So let me get this straight, having two things, whole in nature, but inside each other without a mixing/intermingling of the two essences/natures is what God is. How is your box/triangle example any different from the example of a lady who is 8-months pregnant? There is a whole being inside of her that is part of her that aside from genetic resemblance is not taking all her qualities on. They’re 2 in 1. You’re still finding yourself forced to make silly analogies to explain an illogical and incoherent theology. Moreover, you’re violating your assertion from your Bible that there is no one like God. — Mr. Mohamed Ghilan
I must confess that I’m having troubling seeing his point in the above. Is Mr. Ghilan asserting that there are two human natures within the woman? If so then this only goes to show that this individual is dealing with things he does not understand. No matter how many children a pregnant woman has within her, all these participate within the single human nature—i.e. humanity. Currently there exist some 7 billion people on the planet and yet what we have are not 7 billion human natures, but rather 7 billion participants within the single human nature.
Mr. Ghilan’s problem is that he doesn’t seem to know the difference between a person and a nature/essence. A person is, “who one is”, and a nature is “what one is.” As such, unlike with my Triangle-Box example (or the Hypostatic Union for that matter), we do not find ourselves with a case of two different essences/natures subsisting within one unit/being, but merely one nature (which incidentally is shared by both the mother and her child). Yet what exactly does the matter of the pregnant woman have to do with my point? From what I can make of the nonsense above, the author mistakenly thinks that I’m trying to say that nothing is vaguely resembling to God (as such he brings up the matter of the pregnant woman as some sort of, in hindsight, unsuccessful rebuttal) and this is not the case (as I he certainly knows for I had explicitly said as much in my earlier response to him). I trust that this was a simple mistake on his part instead of willful deception.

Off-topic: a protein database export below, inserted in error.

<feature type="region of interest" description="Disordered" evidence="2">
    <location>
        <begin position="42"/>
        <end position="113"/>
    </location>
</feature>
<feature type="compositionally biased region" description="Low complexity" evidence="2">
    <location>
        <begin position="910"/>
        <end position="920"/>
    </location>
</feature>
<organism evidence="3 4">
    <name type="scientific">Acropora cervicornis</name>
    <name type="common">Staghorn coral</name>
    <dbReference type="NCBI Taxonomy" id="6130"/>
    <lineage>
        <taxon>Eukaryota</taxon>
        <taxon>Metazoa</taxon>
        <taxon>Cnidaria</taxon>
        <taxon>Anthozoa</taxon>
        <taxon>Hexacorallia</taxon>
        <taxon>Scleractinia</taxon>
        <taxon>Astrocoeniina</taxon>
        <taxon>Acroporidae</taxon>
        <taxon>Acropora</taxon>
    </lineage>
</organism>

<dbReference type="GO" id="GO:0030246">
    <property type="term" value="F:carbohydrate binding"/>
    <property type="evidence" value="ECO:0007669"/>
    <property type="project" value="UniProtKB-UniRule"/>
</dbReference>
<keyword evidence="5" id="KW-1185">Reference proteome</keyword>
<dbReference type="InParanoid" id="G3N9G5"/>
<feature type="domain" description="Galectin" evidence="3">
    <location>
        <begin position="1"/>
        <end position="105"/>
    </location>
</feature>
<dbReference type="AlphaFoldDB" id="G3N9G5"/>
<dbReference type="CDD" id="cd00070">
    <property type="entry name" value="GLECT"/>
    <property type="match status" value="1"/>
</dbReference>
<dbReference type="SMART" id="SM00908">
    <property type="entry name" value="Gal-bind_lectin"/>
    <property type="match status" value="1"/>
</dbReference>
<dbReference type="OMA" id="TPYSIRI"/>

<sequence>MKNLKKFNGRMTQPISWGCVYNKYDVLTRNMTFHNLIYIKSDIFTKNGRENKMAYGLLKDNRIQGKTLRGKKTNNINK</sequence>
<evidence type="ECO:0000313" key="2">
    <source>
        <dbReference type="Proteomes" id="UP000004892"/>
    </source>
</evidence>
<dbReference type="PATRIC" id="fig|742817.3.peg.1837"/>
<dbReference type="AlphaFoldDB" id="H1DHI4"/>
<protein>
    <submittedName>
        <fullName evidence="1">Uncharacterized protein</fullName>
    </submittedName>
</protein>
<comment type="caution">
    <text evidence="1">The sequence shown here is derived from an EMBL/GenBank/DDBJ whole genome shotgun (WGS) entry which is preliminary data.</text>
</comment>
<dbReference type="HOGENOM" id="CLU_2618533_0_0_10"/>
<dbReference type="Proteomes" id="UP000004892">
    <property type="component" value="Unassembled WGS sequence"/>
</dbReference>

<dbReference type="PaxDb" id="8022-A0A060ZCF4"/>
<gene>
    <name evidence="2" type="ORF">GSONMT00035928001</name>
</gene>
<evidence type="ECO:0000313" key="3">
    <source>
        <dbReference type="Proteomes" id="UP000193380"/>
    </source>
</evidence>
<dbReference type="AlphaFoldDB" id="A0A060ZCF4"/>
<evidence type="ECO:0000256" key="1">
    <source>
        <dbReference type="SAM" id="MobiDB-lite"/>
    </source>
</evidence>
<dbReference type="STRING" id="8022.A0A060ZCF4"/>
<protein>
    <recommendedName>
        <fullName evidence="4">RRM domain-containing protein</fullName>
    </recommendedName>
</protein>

Regarding your analogy, it is in fact ridiculous. You’re putting an entity within another then claiming they are one because they’re inside each other. I fail to see how that logically follows. — Ibid.
Again I must sincerely ask the Muslim to stop embarrassing himself. To begin with, an entity is a being and as such the word cannot be used to speak of natures but let us ignore this and assume that this is merely an oversight on the part of Mr. Ghilan. Furthermore, I am not in fact claiming that the two natures become one. I would sincerely like to ask where at all this individual gets such an idea from. Can he quote me to such an effect? What about the fact that I quite explicitly state that we really do have two natures and not one? Recall: “Now suppose that we were to place the triangle within the box, would we then have a confusion, a mixing, an intermingling of the two essences/natures? No, we would possess one unit (the Triangle-Box if you would like) with the essences of both objects intact. […] As such in the unit that is the individual, Christ Jesus, there are two natures with contradicting attributes simultaneously present. As with the Triangle-Box, Jesus can claim the otherwise mutually exclusive prerogatives that come with each nature because of them being simultaneously existent in his being.” And I could go on but suffice to say that my replies to Mr. Ghilan have been replete with explicit statements to the effect that the two natures do not suddenly become one nature. This is not only logically sound but it also steers clear of implying the Monophysite heresy. I certainly don’t know how I could have made myself any clearer and yet the odd thing here is that earlier in his reply, Mr. Ghilan admits himself to be quite aware of the fact that we are always dealing with two natures and not one:
“So let me get this straight, having two things, whole in nature, but inside each other without a mixing/intermingling of the two essences/natures is what God is. How is your box/triangle example any different from the example of a lady who is 8-months pregnant? There is a whole being inside of her that is part of her that aside from genetic resemblance is not taking all her qualities on.”
In the above the author quite clearly speaks of two distinct natures! How then does he seemingly forget all about this later on? I certainly am not omniscient but at present must understand his claim as simple deception to save face before his readership.
If Jesus Christ was just a representation of a human quality that God took upon Himself, then it’s more appropriate to say that the box took to itself a new color. Moreover, your analogy does represent an inherent change in the divine essence in that you can no longer speak of an empty box, but a box-triangle if you would like to refer to it as a single unit, or just speak of it as two separate units; a box AND a triangle. — Mr. Ghilan